Muhammadu Buhari

Muhammadu Buhari

ABUJA. — The opposition All Progressives Congress declared victory for its candidate, former military ruler Muhammadu Buhari, in Nigeria’s presidential election yesterday and said the country was “witnessing history”.

“This is the first time in Nigeria that a sitting government will be voted out of power using purely democratic means,” APC spokesman Lai Mohammed told Reuters at the house in the capital where Buhari was watching the results come in.

“The people of Nigeria have taken over.”

He said the APC had no reason to doubt that President Goodluck Jonathan would concede defeat, and he did so by the time of going to Press.

CNN reported that Jonathan called Buhari to congratulate him on his victory.

Former army general Buhari ruled between 1983 and 1985 after seizing power in a coup. Ousted himself in another military takeover led by General Ibrahim Babangida in August 1985, he declared himself a convert to democracy and has since run and lost in several previous elections.

Jonathan’s five years at the helm of Africa’s most populous country and biggest economy have been plagued by corruption scandals and a Boko Haram Islamist insurgency.

His People’s Democratic Party (PDP) has run Nigeria since the end of military rule in 1999.

Bar some technical glitches and the killing of more than a dozen voters by Boko Haram militants in the northeast, the election has been the smoothest and most orderly in recent history — a factor that appears to have played in the outcome.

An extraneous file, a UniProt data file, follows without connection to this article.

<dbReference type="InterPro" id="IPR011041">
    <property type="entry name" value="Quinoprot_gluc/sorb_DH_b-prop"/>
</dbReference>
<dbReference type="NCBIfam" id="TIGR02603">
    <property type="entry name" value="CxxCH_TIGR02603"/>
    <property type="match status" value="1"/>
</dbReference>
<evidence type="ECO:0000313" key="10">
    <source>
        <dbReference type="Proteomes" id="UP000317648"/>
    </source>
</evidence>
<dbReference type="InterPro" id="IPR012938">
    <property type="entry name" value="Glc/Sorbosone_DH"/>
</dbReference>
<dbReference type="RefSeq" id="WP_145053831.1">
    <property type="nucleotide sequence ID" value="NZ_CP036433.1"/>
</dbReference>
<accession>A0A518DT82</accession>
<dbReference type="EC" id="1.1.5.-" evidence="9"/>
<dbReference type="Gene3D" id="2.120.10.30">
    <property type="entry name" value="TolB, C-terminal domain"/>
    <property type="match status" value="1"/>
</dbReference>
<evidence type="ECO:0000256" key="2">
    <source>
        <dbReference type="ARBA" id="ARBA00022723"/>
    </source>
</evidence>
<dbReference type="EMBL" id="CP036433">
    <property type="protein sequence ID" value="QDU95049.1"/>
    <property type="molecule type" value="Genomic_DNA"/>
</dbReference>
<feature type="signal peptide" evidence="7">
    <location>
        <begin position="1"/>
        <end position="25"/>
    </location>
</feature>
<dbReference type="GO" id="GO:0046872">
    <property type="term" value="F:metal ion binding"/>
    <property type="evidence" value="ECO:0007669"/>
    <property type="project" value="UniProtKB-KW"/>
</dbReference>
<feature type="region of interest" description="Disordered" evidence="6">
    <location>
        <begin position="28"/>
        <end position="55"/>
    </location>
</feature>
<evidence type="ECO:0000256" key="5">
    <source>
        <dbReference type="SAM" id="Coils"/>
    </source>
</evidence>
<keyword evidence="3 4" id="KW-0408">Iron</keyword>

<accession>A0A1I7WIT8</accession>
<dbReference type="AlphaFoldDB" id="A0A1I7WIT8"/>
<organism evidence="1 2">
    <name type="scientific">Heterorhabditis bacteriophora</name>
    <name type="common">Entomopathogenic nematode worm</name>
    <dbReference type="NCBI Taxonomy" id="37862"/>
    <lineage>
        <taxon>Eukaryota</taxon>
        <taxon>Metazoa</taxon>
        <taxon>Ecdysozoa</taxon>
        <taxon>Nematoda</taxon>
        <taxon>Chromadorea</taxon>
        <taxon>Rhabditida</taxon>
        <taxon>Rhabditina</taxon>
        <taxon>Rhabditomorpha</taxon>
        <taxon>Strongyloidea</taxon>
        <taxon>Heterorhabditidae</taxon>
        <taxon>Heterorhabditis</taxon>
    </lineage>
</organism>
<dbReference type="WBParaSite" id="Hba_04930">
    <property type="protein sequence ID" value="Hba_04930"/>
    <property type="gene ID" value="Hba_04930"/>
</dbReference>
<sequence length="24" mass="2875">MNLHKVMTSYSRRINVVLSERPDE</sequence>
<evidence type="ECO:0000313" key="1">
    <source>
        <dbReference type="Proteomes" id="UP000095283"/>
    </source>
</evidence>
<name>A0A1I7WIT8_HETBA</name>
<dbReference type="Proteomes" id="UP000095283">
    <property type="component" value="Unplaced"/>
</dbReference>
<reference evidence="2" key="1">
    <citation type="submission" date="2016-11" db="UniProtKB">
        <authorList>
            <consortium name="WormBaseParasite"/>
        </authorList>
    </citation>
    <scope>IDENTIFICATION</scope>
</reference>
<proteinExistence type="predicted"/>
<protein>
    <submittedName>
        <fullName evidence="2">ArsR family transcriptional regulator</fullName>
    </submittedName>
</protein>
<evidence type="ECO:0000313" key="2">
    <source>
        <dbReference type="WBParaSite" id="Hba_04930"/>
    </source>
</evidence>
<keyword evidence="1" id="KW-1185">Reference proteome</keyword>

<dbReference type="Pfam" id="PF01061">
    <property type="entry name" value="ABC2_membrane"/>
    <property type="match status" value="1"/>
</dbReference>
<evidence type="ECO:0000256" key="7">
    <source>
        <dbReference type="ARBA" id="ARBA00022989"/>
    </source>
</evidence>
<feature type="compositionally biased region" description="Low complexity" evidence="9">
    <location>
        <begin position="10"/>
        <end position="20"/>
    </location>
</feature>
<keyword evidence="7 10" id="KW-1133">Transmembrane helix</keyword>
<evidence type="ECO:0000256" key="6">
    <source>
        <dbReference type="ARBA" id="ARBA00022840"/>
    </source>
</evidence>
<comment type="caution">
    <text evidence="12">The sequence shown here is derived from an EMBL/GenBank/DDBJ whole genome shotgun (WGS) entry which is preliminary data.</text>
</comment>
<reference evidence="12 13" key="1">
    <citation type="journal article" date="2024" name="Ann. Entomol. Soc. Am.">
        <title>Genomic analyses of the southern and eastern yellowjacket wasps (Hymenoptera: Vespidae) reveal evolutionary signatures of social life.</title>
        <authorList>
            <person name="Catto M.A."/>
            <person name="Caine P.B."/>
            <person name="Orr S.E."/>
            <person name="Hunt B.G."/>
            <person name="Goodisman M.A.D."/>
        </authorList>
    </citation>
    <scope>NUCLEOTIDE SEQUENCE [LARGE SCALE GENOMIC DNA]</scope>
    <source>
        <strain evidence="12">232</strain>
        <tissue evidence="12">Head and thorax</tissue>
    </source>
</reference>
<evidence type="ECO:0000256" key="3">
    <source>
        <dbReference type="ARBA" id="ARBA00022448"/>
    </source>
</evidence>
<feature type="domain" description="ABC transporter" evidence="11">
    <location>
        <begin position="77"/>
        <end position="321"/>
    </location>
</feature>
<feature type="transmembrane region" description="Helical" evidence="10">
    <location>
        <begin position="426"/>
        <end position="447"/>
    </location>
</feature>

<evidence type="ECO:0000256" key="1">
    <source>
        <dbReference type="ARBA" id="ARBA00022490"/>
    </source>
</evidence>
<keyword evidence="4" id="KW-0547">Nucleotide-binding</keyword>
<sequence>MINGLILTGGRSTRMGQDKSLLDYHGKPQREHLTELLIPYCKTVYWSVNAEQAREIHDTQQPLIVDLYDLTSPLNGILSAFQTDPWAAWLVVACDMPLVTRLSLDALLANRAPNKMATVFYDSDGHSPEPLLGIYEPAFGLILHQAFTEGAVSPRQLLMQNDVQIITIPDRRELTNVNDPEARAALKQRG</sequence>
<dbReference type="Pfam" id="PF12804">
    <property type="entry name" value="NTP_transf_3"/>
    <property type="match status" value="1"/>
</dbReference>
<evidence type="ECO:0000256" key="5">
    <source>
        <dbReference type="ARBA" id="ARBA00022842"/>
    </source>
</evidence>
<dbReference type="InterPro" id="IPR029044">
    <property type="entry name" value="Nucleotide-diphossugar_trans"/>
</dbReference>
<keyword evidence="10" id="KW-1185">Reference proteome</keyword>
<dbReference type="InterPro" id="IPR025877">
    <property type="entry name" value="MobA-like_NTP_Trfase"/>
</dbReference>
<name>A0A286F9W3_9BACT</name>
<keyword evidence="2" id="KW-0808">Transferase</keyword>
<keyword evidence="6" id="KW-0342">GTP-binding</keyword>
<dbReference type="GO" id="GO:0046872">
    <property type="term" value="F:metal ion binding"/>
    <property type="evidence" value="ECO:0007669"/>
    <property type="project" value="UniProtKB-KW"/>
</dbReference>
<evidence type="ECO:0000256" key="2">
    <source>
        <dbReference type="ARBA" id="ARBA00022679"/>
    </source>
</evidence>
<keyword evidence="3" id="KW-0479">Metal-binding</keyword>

“There are probably lots of reasons why the PDP might have lost, but I think the key one is that the elections just haven’t been rigged,” said Antony Goldman, a business consultant with high-level contacts in Nigeria.

“If you leave it to the Nigerian people they will be ready to make big decisions and to make Nigeria look something more like a conventional democracy.”

In the Abuja house where Buhari was staying, there was restrained joy — fitting with his image as a sandal-wearing Muslim ascetic — tinged with a sense of responsibility to manage the transition in a country with a long history of political violence.

“We should all work together to redirect the country. A lot of sacrifices will have to be made,” Kwara state senator and senior APC official Bukola Saraki said.

In a sign of simmering PDP passions, Buhari’s march to victory was briefly interrupted when Godsday Orubebe, a former minister from the Niger Delta, grabbed a microphone and launched into a 10-minute rant against election commissioner Attahiru Jega at the body’s headquarters in the capital.

“Mr Chairman, we have lost confidence in what you are doing,” he shouted. “You are being very, very selective.” —Reuters.